Dunant was, apparently, only by chance near Solferino that fateful day, but he felt compelled to act. He immediately began to round up resources to care for the wounded and dying. Dunant possesed a persuasive manner and was able to impress local people – depsite their partisan status – to help the wounded. And so they did. Bit by bit, in the days following the battle, Dunant saw the relief of the grotesque sufferings of the wounded. In the wake of an overwhelmingly positive reponse to the good deeds Dunant coordinated at Solfrino, much of Europe cried for more of Dunant’s sort of work. Accordingly, Dunant decided to found an International society to provide aid and relief to the suffering in battle. His ideas formed the basis for the International Red Cross.

Dunant invested his time and fortune into the creation of the Red Cross, but he was marginalized in the effort in part because he was deemed too idealistic. As things developed, Dunant languished even as his ideas took root and flourished. It was not until much later, in 1901, that Dunant was truly and properly recognized for his achievements; he was the first recipient of the Nobel Peace Prize:

“There is no man who more deserves this honour, for it was you, forty years ago, who set on foot the international organization for the relief of the wounded on the battlefield. Without you, the Red Cross, the supreme humanitarian achievement of the nineteenth century would probably have never been undertaken.”

Of additional note for this battle must be this: this was the first large-scale armed conflict where the newly issued “Minie Balls” had an impact. The “Minie Ball” was not a musket “ball” at all: it was an immense innovation above its predecessors: a lead projectile that could hit its target! It was a recognizably modern bullet!!!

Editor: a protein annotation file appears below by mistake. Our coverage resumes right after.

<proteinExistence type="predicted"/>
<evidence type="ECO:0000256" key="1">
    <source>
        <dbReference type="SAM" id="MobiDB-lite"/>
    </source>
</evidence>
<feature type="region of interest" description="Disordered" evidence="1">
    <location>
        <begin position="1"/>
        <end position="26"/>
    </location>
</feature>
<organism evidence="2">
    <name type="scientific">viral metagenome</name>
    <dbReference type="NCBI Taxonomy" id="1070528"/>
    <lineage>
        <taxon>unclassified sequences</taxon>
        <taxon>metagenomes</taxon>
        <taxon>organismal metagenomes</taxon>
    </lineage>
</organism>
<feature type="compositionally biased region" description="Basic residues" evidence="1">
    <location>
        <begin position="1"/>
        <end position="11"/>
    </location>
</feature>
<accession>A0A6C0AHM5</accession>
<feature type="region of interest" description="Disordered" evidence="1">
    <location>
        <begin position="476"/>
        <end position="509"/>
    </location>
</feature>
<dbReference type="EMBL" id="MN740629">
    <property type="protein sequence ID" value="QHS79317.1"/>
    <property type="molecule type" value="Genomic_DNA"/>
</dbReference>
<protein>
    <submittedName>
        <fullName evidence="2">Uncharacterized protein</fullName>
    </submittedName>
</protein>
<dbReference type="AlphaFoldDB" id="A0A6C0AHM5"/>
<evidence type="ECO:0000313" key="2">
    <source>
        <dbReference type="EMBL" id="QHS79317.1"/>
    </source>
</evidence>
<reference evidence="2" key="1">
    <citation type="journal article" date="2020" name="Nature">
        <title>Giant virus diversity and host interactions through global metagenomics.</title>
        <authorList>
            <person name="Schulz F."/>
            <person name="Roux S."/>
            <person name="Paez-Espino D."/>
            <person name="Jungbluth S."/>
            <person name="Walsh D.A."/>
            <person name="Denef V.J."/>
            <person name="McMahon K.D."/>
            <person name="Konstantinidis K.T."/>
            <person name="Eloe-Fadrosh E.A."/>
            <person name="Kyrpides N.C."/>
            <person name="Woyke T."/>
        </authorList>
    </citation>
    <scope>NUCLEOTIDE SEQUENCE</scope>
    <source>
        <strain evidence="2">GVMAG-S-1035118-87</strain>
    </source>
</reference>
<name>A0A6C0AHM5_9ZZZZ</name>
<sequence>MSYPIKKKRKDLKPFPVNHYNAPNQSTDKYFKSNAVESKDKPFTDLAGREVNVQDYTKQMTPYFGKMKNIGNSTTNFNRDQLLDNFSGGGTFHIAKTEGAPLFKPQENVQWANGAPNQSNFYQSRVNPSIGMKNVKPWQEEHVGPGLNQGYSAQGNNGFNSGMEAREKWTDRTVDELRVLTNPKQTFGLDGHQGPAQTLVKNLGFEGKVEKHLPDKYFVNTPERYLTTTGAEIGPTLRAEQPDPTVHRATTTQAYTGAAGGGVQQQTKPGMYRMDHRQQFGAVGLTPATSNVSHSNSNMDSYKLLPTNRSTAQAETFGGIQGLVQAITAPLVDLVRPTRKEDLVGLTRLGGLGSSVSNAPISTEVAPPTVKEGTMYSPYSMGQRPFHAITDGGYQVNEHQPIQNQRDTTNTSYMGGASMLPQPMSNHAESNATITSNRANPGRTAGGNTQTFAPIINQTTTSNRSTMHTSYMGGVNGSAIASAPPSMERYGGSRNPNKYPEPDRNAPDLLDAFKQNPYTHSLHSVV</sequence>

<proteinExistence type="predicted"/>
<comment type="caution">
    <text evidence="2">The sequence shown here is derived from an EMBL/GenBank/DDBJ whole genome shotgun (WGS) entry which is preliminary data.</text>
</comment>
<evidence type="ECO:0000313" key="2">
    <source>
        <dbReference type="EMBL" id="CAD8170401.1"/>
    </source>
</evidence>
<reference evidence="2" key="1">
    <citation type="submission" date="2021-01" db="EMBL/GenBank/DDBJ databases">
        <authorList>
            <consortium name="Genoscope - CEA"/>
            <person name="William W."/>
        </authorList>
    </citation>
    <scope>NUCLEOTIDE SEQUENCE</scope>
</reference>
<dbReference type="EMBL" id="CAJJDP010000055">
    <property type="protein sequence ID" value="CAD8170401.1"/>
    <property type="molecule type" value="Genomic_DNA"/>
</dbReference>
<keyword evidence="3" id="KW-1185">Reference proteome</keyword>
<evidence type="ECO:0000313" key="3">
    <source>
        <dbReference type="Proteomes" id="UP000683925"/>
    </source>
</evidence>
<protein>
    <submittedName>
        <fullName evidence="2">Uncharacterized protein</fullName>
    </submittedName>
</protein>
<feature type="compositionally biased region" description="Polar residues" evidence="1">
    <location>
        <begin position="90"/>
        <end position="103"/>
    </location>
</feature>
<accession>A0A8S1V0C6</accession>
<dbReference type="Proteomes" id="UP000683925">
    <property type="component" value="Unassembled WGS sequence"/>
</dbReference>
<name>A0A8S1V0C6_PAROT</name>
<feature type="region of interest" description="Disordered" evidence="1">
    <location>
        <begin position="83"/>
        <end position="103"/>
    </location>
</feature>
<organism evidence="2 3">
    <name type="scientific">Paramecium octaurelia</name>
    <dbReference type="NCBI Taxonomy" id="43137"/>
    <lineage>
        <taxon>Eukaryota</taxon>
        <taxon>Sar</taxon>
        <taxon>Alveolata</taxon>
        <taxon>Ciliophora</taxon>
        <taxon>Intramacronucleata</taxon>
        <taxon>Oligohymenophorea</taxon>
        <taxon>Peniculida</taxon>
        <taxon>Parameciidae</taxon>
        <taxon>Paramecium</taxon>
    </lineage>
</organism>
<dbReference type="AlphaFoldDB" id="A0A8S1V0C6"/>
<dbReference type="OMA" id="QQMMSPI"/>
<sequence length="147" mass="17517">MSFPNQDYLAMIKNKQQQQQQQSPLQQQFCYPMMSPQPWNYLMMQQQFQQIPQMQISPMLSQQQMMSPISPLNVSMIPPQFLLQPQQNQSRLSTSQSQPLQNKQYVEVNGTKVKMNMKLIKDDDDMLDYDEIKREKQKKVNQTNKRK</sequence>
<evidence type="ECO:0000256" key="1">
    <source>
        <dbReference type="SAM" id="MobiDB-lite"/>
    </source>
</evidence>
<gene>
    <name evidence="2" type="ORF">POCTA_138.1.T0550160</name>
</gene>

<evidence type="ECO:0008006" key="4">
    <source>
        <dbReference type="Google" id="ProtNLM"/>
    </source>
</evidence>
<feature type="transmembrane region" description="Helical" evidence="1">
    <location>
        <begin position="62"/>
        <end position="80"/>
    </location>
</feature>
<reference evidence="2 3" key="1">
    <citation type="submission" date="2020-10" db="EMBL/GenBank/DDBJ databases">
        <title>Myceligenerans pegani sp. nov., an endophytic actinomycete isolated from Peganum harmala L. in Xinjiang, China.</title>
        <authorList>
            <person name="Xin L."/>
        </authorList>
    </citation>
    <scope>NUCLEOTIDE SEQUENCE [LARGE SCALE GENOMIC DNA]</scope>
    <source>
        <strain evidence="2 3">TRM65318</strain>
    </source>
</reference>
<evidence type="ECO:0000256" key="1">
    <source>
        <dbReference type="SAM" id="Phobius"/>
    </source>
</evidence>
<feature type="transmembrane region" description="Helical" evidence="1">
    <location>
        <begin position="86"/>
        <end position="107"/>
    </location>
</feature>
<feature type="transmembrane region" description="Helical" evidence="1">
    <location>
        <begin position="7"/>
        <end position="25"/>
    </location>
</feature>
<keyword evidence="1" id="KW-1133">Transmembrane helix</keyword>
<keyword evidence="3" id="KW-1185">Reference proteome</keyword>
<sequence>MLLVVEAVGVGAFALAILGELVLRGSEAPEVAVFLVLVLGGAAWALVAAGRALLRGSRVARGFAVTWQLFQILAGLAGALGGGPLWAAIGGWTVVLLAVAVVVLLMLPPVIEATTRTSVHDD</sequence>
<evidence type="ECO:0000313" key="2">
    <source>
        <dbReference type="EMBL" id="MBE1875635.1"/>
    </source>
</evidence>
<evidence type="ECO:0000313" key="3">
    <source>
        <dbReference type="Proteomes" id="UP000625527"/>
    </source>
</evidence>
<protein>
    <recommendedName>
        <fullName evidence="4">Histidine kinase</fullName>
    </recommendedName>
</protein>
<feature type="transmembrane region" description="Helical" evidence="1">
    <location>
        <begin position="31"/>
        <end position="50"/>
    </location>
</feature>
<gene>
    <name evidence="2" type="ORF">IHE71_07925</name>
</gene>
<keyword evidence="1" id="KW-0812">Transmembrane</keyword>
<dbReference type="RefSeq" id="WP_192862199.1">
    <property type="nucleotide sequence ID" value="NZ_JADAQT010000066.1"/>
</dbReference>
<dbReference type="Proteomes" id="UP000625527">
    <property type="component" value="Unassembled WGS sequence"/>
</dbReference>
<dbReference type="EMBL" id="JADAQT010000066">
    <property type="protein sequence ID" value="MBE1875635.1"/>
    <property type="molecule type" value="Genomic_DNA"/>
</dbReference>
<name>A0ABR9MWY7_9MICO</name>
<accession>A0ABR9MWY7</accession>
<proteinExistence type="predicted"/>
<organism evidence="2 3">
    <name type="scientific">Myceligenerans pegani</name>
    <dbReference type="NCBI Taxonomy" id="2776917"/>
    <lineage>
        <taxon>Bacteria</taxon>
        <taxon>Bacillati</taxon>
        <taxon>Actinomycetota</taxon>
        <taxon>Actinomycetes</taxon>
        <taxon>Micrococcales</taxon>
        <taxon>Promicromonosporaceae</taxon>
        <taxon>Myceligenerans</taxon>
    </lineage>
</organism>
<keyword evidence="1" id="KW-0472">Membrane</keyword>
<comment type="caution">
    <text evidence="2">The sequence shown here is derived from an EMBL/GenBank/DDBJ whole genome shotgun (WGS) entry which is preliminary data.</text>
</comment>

The Minie Ball dominated conflicts during the American Civil War, and excavations of Civil War battlefields yield hundreds of pounds of these projectiles every year. What made the Minie bullet so effective was that it was designed to easily “take” the rifling of a musket barrel which improved accuracy at least three-fold. Smooth-bore muskets indeed used spherical balls which traveled through the air rather like a pitcher’s knuckleball; after about 100 yards, hitting one’s target was pure chance. The Minie design allowed the bullet to develop spin as it traveled down the barrel of the musket. This tripled the projectile’s range and greatly improved its accuracy with inescapably devastating effect upon troops facing a volley of musket fire.

One reason for the horrific casualties at Solferino, and the even greater and more hideous casualty figures from Civil War battles is this vast improvement in firearm technology. Unfortunately, at Solferino, and throughout the American Civil War, generals and strategic planners who had grown up with smooth-bore muskets, and who had studied almost three hundred years of standard firearm practice never really digested the impact of this new technology. Even at the end of the Civil War, troops were sent to charge directly into massed musket fire with predictable, deadly results.

Unaccountably, as late as 1917, European generals were still applying Napoleonic tactical convention to the battlefield, while rates, range, and accuracy of firepower had increased vastly from the day of the Minie ball. Battlefield casualties in World War One were staggering as a result. At least there was a well-organized Red Cross to aid the wounded. One result of Solferino made a lasting and positive difference.

Jamie Rawson
Flower Mound, Texas

Are we doomed to it, Lord,
chained to the pendulum of our own mad clockwork,
helpless to halt its swing?

— Walter Miller, “A Canticle For Leibowitz”